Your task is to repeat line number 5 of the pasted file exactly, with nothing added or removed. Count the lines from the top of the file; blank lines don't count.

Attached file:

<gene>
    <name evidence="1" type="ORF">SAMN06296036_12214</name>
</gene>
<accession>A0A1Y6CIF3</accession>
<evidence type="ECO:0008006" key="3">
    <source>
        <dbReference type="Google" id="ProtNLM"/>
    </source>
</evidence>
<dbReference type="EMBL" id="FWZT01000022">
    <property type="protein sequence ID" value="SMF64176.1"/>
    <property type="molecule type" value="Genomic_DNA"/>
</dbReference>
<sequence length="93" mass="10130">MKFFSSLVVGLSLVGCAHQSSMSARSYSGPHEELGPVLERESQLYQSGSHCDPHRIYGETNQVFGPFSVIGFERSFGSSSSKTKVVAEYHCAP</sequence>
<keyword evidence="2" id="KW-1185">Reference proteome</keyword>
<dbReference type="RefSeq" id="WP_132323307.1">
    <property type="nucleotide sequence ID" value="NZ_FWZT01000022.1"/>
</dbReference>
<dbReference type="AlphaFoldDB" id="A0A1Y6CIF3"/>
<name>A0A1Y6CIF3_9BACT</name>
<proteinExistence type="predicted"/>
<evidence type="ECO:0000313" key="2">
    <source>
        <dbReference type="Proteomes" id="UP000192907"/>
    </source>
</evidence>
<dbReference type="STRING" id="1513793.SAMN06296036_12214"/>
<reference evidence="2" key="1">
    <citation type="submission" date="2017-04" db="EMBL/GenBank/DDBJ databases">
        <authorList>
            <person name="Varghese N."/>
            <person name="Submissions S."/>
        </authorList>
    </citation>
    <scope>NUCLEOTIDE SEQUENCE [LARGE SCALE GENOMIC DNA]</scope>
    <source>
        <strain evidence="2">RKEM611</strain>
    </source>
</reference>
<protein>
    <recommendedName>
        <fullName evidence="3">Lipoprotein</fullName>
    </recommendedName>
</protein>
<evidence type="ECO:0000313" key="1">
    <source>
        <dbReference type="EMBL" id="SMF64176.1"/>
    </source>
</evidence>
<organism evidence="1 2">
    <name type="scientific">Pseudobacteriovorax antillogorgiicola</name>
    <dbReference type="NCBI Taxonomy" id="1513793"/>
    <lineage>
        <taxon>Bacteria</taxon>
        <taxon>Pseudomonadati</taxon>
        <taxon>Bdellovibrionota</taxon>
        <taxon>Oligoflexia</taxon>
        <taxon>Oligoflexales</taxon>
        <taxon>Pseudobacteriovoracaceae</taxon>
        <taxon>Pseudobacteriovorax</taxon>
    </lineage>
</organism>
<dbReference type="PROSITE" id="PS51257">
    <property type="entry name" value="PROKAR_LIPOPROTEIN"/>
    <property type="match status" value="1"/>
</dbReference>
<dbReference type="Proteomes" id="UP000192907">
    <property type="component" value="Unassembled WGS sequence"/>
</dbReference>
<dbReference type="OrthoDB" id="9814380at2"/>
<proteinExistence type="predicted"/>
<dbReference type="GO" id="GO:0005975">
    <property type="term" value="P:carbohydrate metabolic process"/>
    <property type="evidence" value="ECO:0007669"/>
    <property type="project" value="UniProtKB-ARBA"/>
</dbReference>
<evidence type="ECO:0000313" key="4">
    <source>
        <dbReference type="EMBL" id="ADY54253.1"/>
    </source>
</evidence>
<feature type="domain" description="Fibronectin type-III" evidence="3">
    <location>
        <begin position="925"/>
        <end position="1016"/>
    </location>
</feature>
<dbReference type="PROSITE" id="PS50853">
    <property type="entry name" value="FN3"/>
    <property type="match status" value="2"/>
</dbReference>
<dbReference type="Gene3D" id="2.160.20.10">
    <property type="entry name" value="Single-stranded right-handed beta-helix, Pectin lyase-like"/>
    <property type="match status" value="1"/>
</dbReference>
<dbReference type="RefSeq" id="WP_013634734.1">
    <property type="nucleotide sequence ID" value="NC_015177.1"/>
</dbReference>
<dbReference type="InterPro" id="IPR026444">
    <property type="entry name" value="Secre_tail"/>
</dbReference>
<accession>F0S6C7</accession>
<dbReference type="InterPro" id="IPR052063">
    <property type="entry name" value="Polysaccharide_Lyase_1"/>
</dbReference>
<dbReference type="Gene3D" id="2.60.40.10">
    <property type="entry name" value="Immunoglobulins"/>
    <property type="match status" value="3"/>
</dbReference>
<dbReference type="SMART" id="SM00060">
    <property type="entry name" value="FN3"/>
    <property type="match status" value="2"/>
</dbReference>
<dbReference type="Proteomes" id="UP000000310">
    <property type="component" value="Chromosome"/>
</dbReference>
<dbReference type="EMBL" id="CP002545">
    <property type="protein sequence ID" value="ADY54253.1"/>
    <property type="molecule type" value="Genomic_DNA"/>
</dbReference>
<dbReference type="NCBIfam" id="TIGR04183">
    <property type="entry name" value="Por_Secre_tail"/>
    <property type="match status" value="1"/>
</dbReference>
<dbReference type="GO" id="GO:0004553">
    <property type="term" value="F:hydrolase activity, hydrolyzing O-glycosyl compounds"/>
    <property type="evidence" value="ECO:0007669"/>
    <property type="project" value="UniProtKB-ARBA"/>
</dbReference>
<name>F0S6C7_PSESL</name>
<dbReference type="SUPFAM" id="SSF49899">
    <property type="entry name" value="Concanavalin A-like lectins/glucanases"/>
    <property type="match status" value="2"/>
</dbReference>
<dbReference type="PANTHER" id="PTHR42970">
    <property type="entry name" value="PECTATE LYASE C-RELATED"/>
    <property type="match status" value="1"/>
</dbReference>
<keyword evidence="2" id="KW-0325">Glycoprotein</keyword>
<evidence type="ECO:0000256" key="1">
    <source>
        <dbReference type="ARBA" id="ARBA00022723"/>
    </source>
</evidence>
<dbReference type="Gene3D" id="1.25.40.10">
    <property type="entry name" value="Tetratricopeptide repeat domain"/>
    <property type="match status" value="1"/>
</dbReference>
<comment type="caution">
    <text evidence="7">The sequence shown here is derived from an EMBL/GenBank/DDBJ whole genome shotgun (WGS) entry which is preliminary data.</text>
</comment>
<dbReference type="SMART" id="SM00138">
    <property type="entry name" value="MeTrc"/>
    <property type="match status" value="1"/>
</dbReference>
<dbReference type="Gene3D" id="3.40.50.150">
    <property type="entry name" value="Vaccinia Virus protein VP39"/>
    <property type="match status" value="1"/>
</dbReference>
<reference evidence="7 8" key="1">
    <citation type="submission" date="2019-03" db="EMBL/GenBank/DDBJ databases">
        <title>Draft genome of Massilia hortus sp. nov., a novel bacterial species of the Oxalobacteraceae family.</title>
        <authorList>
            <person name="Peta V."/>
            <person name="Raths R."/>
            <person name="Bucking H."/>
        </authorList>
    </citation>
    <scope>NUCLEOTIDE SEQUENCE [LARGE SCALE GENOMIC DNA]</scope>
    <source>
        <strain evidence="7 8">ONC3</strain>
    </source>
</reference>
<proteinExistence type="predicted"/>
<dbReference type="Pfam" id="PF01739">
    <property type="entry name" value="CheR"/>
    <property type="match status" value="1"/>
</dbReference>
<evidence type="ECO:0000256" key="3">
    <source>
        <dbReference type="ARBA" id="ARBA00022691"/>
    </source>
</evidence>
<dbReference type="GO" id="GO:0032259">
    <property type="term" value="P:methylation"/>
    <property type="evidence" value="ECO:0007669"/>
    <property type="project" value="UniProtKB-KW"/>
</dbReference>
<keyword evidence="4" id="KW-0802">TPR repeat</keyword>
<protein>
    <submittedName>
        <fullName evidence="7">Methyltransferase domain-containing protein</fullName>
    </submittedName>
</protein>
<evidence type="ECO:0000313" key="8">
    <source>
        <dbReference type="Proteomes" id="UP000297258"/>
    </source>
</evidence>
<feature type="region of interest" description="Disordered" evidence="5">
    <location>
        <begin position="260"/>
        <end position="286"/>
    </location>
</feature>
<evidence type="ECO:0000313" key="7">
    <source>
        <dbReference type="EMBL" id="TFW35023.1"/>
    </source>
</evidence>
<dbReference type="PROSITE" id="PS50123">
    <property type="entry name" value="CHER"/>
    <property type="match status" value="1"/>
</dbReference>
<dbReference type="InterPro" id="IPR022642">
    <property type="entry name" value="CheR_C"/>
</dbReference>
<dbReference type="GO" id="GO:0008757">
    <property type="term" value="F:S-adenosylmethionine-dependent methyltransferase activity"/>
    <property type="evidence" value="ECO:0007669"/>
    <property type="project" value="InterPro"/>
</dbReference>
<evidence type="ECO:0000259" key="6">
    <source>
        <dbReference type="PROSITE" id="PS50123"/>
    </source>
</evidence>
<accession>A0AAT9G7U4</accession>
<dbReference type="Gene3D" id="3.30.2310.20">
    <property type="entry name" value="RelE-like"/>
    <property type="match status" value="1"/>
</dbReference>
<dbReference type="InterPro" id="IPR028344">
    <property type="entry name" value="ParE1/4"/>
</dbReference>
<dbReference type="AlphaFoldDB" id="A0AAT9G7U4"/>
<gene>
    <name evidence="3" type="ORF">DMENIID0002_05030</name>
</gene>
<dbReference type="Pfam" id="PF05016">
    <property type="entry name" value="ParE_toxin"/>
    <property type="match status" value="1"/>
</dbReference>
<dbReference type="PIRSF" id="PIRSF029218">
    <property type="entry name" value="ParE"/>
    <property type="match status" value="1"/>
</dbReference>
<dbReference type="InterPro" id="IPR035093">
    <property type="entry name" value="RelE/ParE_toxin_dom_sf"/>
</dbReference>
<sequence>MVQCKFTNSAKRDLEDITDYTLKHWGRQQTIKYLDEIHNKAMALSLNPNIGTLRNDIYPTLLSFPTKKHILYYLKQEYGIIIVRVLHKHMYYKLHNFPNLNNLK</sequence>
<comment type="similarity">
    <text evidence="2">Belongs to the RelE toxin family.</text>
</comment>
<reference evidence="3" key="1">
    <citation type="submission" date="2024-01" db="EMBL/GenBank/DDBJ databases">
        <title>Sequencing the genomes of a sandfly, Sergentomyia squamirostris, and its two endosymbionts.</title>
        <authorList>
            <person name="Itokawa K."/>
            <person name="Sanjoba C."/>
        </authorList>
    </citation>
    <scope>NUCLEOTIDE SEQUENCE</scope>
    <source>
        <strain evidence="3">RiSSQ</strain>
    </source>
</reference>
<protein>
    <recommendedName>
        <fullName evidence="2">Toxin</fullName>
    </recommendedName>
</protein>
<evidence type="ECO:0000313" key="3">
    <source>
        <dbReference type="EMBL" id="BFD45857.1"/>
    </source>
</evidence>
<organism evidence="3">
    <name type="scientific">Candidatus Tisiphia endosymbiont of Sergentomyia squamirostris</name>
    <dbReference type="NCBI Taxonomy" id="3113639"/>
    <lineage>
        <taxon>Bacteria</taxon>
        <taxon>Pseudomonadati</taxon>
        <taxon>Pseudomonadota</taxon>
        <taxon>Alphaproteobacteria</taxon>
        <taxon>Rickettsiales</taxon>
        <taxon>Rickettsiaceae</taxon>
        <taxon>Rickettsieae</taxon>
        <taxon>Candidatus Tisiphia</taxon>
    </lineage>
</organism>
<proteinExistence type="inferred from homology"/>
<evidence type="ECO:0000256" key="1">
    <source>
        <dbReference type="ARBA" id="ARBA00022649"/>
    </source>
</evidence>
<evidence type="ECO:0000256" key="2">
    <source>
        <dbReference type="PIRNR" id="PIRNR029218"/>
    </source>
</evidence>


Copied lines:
<evidence type="ECO:0008006" key="3">